There is the expectation among people that somehow if you meditate or practice yoga that you feel less. You are supposed to be more calm and at peace. While peace and calm are certainly the by product of sustained practice, yoga and meditation actually lead us to feeling more. And because of this people stop doing their practice.
The practices of yoga and meditation lead us to our reactions and what governs our emotions, and can make us more passionate about what is important to our “beingness”. What is wonderful about these insight practices is we have more choice to have a voice in a constructive way, that is less harmful to others, and for some to have a voice with less harm to themselves. The result is more passion, more expression, and yet more containment. We can use our energy for expression with our bodies, for helping others and for reaching our goals with more integrity and energy, not less, and certainly not with more repression.
If you find yourself find yourself in the midst of your spiritual journey more emotional, more temperamental, more touchy emotionally and physically, more passionate, that is not bad. That is too be celebrated. You are feeling more. If you are uncomfortable with this, that is to be noticed. What we have with yoga and mindfulness based meditation are the tools to be more with what lies under the surface. And when it is too much, that is when you call upon a teacher, a therapist or a good friend. It is why in all major traditions there are 3 important pillars: a teacher, a teaching and a community. Without these 3, it is challenging to go it alone.
If you find yourself numb, not feeling, and removed from passion, that is not the point of yoga or meditation either. We use the background of our physical practice and being mindful of our mind’s activity to allow for what is here, not to shut it out. And here too, this requires discernment and understanding of your own pattern of when something may be “too much”. For over 3 years, I practiced the same Kundalini yoga practice for 2 hours a day. It was taking more and more energy to do my practice and I noticed that I was emotionally numb for months. I was washing dishes, felt the warmth of the water on my skin and in one bizarre moment all of a sudden heard myself say, “oh this is how I feel.” I had been using my practice to distract from how I felt and what was in the sea of my unconsciousness. At the same time, what I was experiencing was something deeply painful and kept me on a merry-go-around of “must do, must do, must do” until I could work with what was under the surface asking to be heard. The practice itself was not wrong, but what I was doing with my mind in the practice was incorrect.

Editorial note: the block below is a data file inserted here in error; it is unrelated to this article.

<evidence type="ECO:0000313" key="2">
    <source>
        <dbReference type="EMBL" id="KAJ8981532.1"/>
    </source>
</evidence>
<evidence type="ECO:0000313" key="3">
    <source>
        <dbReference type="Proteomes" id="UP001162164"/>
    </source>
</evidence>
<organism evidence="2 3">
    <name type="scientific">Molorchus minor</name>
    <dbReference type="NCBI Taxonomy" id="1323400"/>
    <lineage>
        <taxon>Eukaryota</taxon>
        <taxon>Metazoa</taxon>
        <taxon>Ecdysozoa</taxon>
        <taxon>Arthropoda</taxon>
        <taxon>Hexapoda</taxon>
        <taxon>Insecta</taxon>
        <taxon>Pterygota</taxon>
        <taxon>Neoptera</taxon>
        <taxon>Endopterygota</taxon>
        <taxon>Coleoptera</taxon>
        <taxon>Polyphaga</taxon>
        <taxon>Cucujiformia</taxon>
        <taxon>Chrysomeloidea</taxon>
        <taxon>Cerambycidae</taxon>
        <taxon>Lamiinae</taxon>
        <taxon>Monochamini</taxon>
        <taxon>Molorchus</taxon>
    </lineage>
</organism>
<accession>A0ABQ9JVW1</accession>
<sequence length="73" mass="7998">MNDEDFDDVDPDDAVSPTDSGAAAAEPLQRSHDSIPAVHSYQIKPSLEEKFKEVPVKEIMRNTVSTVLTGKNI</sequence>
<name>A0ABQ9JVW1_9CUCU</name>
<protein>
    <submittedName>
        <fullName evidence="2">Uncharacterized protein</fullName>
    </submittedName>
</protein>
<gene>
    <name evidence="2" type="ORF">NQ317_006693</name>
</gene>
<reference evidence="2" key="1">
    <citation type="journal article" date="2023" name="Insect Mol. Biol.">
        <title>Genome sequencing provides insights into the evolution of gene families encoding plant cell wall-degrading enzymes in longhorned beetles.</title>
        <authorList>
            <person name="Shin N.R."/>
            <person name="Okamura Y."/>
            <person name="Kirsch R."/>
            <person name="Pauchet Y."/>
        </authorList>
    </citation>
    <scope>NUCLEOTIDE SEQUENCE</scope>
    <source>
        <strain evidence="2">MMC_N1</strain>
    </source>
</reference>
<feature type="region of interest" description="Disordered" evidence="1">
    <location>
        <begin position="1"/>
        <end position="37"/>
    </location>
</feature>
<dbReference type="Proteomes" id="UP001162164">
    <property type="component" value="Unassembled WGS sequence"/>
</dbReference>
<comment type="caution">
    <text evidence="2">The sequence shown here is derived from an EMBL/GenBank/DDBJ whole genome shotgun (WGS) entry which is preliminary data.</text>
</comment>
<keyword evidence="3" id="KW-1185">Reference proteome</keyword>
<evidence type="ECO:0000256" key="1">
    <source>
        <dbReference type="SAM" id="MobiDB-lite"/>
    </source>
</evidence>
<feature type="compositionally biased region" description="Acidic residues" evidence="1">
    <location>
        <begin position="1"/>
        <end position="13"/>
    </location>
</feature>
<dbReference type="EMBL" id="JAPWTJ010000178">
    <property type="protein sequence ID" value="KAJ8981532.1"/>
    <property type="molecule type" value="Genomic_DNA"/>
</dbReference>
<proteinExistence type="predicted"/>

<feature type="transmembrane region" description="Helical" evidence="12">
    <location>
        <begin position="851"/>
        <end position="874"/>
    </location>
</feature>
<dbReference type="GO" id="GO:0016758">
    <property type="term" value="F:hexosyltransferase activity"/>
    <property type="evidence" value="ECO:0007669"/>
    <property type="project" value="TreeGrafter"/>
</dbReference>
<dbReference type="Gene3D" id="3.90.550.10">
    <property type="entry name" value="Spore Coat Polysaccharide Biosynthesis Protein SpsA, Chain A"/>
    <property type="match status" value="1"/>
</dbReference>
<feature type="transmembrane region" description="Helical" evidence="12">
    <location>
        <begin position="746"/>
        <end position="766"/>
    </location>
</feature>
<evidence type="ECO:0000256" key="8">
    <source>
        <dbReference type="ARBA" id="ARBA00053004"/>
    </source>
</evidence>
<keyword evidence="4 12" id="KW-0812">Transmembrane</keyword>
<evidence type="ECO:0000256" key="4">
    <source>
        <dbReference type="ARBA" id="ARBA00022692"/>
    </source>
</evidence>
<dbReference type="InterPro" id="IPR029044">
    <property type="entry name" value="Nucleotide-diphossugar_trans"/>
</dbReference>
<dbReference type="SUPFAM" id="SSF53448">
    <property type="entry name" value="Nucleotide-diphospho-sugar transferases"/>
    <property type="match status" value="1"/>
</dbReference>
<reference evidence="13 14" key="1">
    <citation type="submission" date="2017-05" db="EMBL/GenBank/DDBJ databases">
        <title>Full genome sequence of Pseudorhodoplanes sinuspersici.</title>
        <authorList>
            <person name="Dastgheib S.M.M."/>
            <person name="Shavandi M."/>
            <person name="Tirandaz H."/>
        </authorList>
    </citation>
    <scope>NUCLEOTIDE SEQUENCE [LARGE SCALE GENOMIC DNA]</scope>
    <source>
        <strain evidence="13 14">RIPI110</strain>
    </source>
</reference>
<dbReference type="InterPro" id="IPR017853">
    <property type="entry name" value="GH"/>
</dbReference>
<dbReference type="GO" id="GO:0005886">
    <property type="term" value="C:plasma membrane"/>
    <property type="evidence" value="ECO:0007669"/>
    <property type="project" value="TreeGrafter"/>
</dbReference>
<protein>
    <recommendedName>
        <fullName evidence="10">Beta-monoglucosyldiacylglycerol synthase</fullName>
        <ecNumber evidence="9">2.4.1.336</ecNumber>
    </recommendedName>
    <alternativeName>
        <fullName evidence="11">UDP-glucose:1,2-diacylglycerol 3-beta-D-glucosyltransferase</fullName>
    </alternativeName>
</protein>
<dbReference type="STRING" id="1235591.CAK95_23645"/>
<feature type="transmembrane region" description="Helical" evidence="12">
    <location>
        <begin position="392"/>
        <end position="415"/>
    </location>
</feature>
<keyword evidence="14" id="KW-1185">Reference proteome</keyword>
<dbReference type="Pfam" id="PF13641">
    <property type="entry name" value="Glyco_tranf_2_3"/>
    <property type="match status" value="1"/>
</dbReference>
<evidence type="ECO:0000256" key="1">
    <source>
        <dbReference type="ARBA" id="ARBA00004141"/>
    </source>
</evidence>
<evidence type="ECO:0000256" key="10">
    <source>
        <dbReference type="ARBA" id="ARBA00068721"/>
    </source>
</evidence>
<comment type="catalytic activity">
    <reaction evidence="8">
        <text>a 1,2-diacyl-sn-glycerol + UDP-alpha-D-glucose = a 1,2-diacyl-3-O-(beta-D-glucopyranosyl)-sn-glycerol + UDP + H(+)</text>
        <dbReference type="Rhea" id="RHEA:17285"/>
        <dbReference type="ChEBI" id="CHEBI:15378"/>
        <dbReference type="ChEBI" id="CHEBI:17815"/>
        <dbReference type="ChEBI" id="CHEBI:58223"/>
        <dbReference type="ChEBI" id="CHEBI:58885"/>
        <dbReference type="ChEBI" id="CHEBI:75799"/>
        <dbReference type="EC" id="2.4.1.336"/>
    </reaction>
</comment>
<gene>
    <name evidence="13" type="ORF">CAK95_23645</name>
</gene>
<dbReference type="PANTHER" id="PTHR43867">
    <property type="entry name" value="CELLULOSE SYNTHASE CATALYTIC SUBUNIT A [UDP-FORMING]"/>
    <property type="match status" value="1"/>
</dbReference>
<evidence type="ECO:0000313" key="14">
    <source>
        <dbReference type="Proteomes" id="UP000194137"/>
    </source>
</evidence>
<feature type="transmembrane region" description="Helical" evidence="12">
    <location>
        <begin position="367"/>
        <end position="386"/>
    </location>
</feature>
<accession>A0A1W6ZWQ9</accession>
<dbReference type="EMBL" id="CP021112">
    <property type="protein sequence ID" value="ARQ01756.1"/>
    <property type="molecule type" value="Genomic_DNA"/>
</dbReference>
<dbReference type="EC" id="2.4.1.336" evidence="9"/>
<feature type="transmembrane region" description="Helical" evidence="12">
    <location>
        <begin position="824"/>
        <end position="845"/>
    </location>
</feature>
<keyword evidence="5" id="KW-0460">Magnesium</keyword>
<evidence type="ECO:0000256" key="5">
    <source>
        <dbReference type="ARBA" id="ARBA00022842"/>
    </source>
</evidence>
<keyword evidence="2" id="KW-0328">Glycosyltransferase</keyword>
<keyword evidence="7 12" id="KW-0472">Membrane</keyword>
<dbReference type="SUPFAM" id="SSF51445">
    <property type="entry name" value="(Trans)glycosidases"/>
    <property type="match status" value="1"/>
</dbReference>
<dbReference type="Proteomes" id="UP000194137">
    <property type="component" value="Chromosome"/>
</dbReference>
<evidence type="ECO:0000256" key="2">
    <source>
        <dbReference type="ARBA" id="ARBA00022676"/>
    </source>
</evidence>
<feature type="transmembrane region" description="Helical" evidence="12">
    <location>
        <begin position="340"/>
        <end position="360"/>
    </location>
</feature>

We all have our experiences with yoga and meditation, but knowing that we are “designed to feel” is what will sustain you through your practice. These practices are designed to help you to watch your response, to allow for your response, breathe with it for awhile, pause and then connect. And in so doing lead you to happiness inside as well as for those around you.
May you in your day honor what is here: all your emotions, all your constraints, and have the courage to let go into what is here. May you feel, may you gain insight, may you be happy. May all be happy and well. Namaste.
Rita Moran email@example.com